Advocates for renewables were looking for a solar percentage of 1.5 percent in the state's energy supply pie. The current legislation states that solar must make up 0.5 percent of the alternative sources by 2021. Surrounding states have adopted higher mandates. Pennsylvania's environmental secretary, John Hanger, told the Philadelphia Enquirer that the lack of progress with regards to the solar bill could cost the state jobs. He also told the local newspaper that he sees the potential and possibility of thousands of jobs in the sector but is disheartened.
"We can see the promise. But the question is whether we're going to actually build on this impressive foundation or let it wither," Hangar is quoted saying. He blames the strong opposition, led by owners of existing power plants for the disability to advance the alternative energy legislation in his state. On the other hand, George Ellis, president of the Pennsylvania Coal Industry also told the Philadelphia Enquirer that he is pleased that the solar bill has not progressed.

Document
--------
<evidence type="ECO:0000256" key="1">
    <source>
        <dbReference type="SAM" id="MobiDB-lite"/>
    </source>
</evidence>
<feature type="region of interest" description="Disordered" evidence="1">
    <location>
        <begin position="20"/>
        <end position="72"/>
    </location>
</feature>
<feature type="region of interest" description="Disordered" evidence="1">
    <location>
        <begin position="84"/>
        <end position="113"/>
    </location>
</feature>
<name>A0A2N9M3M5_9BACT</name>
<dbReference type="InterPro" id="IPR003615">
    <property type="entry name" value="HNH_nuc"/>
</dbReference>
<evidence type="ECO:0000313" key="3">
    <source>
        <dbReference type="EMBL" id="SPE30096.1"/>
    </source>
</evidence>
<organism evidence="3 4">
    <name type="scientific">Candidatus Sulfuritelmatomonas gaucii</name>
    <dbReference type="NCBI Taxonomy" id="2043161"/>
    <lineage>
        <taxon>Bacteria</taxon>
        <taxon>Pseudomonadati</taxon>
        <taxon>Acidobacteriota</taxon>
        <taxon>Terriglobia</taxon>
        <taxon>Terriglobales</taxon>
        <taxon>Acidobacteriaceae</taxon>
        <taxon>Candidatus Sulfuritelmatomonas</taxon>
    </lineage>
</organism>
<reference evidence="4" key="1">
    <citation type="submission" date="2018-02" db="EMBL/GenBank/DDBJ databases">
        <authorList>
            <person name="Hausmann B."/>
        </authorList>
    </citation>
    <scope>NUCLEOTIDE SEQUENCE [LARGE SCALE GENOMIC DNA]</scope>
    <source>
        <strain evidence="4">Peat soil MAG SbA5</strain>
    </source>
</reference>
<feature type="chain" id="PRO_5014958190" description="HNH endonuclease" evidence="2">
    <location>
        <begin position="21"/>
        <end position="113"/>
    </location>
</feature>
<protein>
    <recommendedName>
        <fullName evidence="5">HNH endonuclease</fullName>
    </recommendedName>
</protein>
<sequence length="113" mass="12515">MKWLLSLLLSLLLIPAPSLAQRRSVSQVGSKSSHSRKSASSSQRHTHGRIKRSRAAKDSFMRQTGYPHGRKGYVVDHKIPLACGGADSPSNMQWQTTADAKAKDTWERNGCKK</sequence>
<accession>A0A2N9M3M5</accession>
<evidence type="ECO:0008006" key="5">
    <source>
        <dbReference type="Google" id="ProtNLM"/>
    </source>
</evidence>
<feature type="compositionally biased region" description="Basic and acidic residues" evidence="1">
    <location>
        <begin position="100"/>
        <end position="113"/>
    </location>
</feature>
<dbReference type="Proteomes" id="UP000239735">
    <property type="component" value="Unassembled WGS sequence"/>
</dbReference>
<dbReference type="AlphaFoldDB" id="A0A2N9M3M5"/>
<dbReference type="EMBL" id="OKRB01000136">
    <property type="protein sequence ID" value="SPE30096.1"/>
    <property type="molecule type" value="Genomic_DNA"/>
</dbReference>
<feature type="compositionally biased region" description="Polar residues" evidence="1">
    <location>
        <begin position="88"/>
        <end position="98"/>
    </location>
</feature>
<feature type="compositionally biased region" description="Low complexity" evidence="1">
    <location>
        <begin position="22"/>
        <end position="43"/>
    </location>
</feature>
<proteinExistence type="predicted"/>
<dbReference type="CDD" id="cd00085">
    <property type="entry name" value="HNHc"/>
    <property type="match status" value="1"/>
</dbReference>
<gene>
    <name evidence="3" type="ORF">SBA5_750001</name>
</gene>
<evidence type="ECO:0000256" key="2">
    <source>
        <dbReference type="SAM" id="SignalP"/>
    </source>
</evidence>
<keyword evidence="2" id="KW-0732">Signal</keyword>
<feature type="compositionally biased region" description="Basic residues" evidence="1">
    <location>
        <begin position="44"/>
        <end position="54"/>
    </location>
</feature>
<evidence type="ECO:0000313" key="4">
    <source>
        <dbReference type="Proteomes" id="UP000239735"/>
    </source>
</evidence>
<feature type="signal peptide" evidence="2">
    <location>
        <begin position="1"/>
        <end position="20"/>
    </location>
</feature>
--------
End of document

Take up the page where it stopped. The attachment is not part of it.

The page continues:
This content is protected by copyright and may not be reused. If you want to cooperate with us and would like to reuse some of our content, please contact: firstname.lastname@example.org.